The Future of Technology: It's All History
ORLANDO, FLA. -- History really does repeat itself -- even in the field of information technology. "When we talk about technology we usually give too little emphasis on the past because we see all new developments as without precedent, which is usually true in the area of IT," according to Nicholas Carr, author of The Big Switch and of the Harvard Business Review notorious article "IT Doesn't Matter." During a keynote presentation, Carr told audience members, those attending the Gartner Application Architecture Development and Integration (AADI) Summit as well as the Enterprise Architecture Summit, that looking at technology from a strategic and economic perspective, there are patterns that have played out in history. Cloud computing, although revolutionary by certain measures, is a transformation we have seen in the past.
Carr's historical example points to the 1851 invention of the water wheel. For manufacturers at the time, being able to supply power as well as deliver business was essential. A company that provided its own power in addition to selling services or good was the competitive winner in the second half of that decade. However, by 1901, with the creation of alternating current power grids to transfer electricity, use of the water grid became obsolete. Businesses relied on power from elsewhere and were free to invent, innovate and revolutionize the industry.
"Information technology, I believe, is going to be the next great business technology to go through a similar transformation," Carr maintains. "It is going from something that everyone assumed they had to do themselves and own -- in the case of data centers -- to something that is increasingly delivered as a utility service over a network, in this case, broadband Internet."
Carr says the movement towards cloud computing is allowing users to think beyond the barriers of traditional IT. He points out that the biggest inefficiency in the IT field is in the labor line. Workers spend the majority of time doing maintenance. A shift towards the cloud would free up IT hands and lead to increased innovation, he says.
"If there were a way to take the assets and the people who do similar things from one company to the next and to share them, we could push down these expenses quite dramatically and free up that capital for companies to invest in much more productive uses in their main core business and innovation in that business," Carr says, propagating a core tenant of cloud computing.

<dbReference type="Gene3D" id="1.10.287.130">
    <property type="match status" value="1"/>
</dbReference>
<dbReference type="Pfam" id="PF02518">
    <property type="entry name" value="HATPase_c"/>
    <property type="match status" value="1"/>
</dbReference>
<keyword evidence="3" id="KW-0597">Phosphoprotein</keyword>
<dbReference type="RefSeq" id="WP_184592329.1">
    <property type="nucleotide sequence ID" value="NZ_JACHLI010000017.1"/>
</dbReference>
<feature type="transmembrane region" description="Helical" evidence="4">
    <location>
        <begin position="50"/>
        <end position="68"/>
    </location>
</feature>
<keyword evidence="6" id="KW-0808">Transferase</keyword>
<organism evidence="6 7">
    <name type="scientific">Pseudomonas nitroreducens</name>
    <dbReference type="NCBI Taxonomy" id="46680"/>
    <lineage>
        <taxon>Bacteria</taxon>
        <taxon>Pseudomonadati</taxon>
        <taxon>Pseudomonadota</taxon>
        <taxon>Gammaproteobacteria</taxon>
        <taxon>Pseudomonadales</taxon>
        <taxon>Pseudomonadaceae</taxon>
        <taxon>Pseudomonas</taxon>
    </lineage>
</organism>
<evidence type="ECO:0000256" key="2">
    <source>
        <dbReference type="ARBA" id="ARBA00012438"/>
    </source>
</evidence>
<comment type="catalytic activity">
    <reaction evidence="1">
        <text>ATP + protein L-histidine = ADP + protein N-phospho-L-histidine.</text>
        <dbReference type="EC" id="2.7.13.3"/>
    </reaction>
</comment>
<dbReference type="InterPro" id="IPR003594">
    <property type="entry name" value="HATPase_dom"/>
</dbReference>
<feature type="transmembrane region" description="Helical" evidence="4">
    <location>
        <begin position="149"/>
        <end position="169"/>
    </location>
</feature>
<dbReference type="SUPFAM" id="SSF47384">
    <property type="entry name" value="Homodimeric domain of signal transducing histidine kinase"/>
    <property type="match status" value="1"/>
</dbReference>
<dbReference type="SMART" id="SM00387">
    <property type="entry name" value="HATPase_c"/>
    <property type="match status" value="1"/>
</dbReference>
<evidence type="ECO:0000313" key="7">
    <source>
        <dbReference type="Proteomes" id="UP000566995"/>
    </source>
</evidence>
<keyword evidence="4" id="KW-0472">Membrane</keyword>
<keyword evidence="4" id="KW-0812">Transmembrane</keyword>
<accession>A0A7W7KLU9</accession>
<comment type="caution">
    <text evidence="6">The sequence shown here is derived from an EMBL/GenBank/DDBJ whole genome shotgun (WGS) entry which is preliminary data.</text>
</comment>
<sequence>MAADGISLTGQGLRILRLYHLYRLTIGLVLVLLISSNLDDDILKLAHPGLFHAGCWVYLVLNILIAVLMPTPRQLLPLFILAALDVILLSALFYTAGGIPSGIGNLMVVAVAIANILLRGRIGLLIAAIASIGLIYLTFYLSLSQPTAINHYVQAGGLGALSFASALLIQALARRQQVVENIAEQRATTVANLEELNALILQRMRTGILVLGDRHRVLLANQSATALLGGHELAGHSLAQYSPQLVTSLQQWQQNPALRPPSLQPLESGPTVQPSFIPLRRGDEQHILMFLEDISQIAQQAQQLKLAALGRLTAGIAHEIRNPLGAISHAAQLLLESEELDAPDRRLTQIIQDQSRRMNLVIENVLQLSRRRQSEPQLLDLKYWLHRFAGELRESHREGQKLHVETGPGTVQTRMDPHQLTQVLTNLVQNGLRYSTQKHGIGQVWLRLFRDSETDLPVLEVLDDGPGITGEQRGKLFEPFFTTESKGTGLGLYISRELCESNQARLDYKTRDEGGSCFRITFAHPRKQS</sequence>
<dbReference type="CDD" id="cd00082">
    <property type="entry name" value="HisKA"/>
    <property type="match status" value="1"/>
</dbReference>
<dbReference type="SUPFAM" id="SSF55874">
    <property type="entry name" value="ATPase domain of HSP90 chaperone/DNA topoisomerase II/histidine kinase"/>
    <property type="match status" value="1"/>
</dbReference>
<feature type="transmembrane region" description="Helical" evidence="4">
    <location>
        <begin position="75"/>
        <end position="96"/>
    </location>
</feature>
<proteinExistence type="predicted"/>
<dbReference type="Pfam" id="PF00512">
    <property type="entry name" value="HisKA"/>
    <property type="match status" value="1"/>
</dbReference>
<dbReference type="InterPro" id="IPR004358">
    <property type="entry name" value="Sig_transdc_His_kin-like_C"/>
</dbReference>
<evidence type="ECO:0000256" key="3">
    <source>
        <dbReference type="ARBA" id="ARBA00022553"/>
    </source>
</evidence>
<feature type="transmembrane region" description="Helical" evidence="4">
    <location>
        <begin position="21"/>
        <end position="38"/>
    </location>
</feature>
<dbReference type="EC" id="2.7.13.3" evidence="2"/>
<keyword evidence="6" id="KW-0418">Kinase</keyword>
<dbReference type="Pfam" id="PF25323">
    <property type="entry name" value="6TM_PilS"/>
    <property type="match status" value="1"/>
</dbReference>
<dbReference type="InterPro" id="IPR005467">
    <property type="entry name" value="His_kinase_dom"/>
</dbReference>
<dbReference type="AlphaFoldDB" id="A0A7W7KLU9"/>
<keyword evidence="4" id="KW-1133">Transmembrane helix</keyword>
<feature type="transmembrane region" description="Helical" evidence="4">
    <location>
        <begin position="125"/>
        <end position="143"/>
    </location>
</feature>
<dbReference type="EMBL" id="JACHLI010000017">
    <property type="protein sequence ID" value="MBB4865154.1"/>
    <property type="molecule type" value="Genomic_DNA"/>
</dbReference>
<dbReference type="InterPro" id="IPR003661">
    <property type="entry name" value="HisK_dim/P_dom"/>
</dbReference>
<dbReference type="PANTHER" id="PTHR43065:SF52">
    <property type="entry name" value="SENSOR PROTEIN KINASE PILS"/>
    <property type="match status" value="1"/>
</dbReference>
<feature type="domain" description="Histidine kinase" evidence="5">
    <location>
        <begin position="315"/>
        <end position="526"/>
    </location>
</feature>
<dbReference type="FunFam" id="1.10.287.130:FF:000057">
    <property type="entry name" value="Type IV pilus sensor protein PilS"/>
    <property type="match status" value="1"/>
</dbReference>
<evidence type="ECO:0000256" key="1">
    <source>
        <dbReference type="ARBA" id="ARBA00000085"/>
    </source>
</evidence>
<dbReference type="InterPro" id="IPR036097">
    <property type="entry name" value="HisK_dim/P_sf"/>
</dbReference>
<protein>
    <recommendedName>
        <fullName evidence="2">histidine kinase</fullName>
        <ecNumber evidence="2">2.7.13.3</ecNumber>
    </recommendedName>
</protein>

On that same theme of interactivity and connectivity, Andrew Lippman, keynote presenter and founding associate director of MIT's Media Laboratory, told attendees of the AADI conference that technology is shifting from an "I" to a "we." "A company's value is its social network. Its value is in the richness and speed in which ideas propagate through that company as an idea for social phenomenon," says Lippman. "That's what [service-oriented architecture] is all about. It's about building those structures that allow for the social propagation of ideas and embedding that into the design system and the architectures around its changing parts." Lippman contends the difference between what happens at work and what happens at home is disappearing. Both presenters pay tribute to the invention of the personal computer as democratizing technology and redefining and shaping the way business is done.
"Up until now, there was an assumption that IT is in isolation -- with applications, data and as a result, isolated users," says Carr. "That isolation has been in direct conflict with business itself which is about sharing and consolidation." So, why is now the time for cloud computing to spread its wings? Carr notes that moving towards the cloud has been attempted for decades. As information moves at the speed of light, and consumers demand computing on the job to be on par with personal computing, utility computing will continue to build momentum.
Carr does note, however, that governance and control will arise as solid issues as adoption widens. He points out that data security, although viewed as a threat by many enterprises, boils down to trusting vendors. He continues by drawing CRM data as an example of sensitive data that has had a success story with the SaaS model.
During a question and answer segment with Carr, the question was posed if whether cloud computing will one day become extinct like technologies of the past -- especially with the rise of open-source models and peer-to-peer sharing. The author said no, reminding that utility computing is not an all-or-nothing deal. "My vision of the cloud is that it includes the device of the user, the cloud companies are building [and buying into],...software running on a local PC, [and] data stored on a PC. Coordinate those different resources and that will be the success we see in the future."
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